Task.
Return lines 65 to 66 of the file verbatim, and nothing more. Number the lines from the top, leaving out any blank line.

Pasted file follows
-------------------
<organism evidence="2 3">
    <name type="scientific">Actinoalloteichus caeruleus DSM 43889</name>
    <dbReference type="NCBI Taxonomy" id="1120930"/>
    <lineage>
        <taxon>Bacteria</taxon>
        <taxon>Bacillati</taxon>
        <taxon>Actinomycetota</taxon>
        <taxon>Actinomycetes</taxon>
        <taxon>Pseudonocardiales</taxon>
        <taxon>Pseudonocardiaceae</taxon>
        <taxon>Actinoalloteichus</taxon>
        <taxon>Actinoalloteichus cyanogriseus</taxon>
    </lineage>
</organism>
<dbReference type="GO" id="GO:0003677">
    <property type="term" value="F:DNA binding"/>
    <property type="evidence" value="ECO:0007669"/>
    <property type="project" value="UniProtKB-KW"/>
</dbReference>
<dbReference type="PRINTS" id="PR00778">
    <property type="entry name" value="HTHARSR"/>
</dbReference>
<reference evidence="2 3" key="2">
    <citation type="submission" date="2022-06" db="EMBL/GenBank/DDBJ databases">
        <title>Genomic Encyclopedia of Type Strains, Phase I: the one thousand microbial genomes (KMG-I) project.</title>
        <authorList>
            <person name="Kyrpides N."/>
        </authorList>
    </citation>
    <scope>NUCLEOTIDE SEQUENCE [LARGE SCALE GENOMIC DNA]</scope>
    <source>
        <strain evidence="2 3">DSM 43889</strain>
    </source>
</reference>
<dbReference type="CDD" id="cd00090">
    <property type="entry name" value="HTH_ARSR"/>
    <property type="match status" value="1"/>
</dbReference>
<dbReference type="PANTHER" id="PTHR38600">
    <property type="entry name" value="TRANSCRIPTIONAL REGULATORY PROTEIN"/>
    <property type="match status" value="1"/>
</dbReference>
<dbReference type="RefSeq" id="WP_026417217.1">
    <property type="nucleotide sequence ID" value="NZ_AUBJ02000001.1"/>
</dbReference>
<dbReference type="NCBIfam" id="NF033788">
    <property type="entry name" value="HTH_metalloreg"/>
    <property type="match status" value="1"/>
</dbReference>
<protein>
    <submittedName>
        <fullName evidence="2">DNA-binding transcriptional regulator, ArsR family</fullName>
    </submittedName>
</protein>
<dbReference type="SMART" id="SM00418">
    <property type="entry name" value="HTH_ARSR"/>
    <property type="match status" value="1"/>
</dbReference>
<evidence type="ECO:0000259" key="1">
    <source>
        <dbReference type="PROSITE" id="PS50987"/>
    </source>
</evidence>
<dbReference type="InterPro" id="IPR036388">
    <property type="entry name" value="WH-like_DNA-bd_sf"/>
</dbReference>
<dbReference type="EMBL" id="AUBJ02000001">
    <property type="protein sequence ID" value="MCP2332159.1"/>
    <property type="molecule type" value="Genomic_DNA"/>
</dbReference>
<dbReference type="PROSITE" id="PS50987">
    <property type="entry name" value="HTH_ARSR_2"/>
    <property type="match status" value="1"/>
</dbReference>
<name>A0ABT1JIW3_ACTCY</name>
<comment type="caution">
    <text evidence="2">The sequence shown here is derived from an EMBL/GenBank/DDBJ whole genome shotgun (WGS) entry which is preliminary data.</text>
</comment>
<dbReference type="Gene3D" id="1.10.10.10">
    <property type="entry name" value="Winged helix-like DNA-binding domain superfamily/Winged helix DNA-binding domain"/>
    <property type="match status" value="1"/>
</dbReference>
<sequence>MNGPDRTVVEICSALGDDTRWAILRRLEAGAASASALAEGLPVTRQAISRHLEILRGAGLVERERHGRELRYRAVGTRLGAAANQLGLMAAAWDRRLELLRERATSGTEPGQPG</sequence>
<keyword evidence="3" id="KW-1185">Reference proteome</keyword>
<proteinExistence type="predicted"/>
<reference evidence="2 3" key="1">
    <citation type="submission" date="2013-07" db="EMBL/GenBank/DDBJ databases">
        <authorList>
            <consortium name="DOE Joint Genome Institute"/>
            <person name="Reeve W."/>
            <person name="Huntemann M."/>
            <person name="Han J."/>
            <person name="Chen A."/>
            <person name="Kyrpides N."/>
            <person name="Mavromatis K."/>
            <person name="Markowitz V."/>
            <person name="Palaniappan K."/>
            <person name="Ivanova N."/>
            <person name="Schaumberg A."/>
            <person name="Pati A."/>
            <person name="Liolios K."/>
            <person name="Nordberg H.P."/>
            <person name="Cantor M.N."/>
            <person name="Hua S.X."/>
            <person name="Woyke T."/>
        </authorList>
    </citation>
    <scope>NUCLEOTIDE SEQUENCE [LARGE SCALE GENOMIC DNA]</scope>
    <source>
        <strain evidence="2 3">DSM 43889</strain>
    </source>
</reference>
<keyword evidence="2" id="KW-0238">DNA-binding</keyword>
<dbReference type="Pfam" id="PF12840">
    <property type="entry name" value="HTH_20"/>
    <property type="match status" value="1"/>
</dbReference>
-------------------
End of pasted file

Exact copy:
    <property type="entry name" value="WH-like_DNA-bd_sf"/>
</dbReference>